Skeletal Muscle Differentiation

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Skeletal muscle proliferation and differentiation are closely coordinated and highly regulated processes. It is marked by quite an impressive change in gene expression in terms of amplitude of the expression and the number of the genes being regulated simultaneously. For instance, hundreds of cell cycle effector genes go from highly expressed to permanently silenced as myoblasts differentiate into myotubes [12]. Cell cycle progression (proliferation), arrest/withdrawal and differentiation are three important steps of skeletal muscle development. Cell cycle arrest is critical step for muscle differentiation. Two of the most important proteins involved in cell cycle machinery are cyclins and cyclin-dependent kinases (CDKs). Different Cyclins/CDKs complexes formed during different phases of cell cycles are able to specifically phosphorylate distinct set of target proteins.…show more content…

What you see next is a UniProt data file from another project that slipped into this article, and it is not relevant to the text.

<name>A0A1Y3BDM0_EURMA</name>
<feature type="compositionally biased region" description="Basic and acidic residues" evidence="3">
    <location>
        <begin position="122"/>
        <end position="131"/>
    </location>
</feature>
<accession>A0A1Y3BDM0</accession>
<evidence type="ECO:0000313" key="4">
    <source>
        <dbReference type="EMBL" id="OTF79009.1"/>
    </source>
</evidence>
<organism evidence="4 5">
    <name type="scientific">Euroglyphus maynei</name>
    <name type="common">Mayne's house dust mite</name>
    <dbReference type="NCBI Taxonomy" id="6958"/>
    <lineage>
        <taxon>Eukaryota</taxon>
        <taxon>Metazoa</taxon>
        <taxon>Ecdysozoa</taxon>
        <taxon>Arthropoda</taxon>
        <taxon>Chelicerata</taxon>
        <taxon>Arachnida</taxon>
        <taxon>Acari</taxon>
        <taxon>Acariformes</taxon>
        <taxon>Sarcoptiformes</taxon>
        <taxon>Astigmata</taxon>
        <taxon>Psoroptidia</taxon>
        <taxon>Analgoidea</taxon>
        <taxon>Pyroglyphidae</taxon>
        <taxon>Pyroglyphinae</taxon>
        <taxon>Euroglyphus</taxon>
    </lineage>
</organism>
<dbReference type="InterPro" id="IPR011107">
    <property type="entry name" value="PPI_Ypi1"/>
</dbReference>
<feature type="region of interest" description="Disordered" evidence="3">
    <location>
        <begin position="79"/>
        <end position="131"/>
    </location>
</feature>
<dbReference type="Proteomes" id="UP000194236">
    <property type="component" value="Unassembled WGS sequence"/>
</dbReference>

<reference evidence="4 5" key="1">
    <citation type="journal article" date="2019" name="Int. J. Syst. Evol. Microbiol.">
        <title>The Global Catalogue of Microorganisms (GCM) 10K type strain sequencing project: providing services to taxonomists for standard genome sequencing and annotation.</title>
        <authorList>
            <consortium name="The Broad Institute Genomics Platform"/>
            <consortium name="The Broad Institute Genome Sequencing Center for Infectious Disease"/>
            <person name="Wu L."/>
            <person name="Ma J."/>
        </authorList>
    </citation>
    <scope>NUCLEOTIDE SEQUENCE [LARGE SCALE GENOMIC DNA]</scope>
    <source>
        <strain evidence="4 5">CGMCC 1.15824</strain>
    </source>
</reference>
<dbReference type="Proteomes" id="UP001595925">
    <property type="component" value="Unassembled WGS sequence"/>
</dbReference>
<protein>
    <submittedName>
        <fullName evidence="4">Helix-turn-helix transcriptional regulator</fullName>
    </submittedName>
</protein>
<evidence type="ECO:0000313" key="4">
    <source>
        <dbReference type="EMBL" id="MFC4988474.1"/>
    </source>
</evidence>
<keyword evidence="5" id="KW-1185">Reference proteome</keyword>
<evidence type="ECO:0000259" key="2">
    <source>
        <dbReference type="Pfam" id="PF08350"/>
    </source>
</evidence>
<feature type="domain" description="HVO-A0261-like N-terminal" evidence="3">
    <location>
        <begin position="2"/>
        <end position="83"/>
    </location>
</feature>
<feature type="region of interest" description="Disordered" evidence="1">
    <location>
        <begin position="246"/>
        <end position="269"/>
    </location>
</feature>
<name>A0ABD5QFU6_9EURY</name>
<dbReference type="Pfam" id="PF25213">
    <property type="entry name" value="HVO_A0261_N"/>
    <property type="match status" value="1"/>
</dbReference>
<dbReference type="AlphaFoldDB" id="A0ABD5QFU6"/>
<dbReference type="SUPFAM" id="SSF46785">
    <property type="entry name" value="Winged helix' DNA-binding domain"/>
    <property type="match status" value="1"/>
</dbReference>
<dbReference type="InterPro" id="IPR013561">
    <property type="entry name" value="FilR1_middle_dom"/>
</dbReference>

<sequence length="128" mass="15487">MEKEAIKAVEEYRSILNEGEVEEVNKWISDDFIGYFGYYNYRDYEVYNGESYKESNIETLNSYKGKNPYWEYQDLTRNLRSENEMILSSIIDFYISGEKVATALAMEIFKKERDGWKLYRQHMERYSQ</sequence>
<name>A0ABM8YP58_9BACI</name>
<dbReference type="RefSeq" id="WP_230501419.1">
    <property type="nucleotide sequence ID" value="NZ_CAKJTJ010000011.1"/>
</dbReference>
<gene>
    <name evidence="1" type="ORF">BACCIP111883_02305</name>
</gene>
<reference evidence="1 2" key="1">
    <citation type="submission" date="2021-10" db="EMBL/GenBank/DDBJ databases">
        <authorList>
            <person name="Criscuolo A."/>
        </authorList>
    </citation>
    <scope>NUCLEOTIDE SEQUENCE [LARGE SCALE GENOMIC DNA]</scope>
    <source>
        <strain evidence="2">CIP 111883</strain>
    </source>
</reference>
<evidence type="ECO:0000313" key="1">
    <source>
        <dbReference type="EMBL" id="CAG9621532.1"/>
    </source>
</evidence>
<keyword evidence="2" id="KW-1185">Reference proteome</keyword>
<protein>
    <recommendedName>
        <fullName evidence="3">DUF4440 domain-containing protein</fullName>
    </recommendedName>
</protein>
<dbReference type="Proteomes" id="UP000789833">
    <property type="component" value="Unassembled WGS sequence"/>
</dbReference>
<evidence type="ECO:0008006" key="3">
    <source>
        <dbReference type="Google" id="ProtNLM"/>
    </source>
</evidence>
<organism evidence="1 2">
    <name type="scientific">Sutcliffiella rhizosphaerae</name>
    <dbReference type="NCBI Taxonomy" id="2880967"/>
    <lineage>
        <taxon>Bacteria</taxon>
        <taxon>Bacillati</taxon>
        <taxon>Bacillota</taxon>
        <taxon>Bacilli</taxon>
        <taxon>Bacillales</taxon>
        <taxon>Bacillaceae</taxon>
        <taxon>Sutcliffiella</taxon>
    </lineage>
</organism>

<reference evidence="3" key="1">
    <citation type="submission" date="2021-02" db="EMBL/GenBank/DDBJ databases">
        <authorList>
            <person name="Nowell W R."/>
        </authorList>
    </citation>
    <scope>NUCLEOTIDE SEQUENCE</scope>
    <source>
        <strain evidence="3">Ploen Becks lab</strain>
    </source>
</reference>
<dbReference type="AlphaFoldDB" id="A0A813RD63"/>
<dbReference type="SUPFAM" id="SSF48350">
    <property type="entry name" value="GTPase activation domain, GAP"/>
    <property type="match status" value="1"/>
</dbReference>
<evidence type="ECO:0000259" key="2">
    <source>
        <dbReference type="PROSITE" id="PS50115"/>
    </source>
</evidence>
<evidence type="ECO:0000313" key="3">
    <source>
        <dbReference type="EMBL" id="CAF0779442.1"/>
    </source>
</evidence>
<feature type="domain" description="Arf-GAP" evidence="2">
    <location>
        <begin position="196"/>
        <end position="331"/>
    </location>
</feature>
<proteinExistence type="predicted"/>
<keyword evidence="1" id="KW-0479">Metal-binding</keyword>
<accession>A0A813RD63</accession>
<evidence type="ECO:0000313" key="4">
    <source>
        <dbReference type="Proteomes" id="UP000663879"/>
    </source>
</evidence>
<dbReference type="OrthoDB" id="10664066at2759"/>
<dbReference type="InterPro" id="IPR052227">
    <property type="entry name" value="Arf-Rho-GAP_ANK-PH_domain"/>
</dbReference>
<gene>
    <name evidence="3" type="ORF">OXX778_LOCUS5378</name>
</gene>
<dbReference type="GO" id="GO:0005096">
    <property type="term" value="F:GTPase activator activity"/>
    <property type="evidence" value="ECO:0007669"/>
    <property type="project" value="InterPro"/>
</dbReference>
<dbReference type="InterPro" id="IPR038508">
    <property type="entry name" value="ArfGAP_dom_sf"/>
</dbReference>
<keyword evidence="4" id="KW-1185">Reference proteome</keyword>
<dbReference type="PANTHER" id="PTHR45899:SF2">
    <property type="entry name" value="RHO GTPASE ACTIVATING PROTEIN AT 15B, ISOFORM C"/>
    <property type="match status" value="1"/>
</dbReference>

In mammals, Cyclin D and E mediate the progression through G1/S phases [13]. Mitotic Cyclins A and B mediate the progression through the S/G2/M phases. D-type Cyclins are short lived proteins whose synthesis and assembly with CDK4 or CDK6 is dependent on mitogenic signaling [14]. Cyclin D/Cdk complexes are active as long as mitogenic stimulation continues. Cyclin D drives cells cycle progression through phosphorylation of critical cellular substrates. In addition, D type cyclins play a kinase independent role by sequestering CDK inhibitors p27kip1 and p21cip1 [13]. Cyclin E protein level peaks at G1/S progression, followed by increase in Cyclin A levels in S-phase. CDK2 can form complexes with both Cyclin A and E, whereas CDK1 can only form complex with Cyclin A. Increase in Cyclin B level results into induction in level of CDK1 at G2/M phase. The resultant fluctuation in expression of Cyclins and oscillation of CDKs activities form the basis of coordinated cell cycle progression (reviewed in

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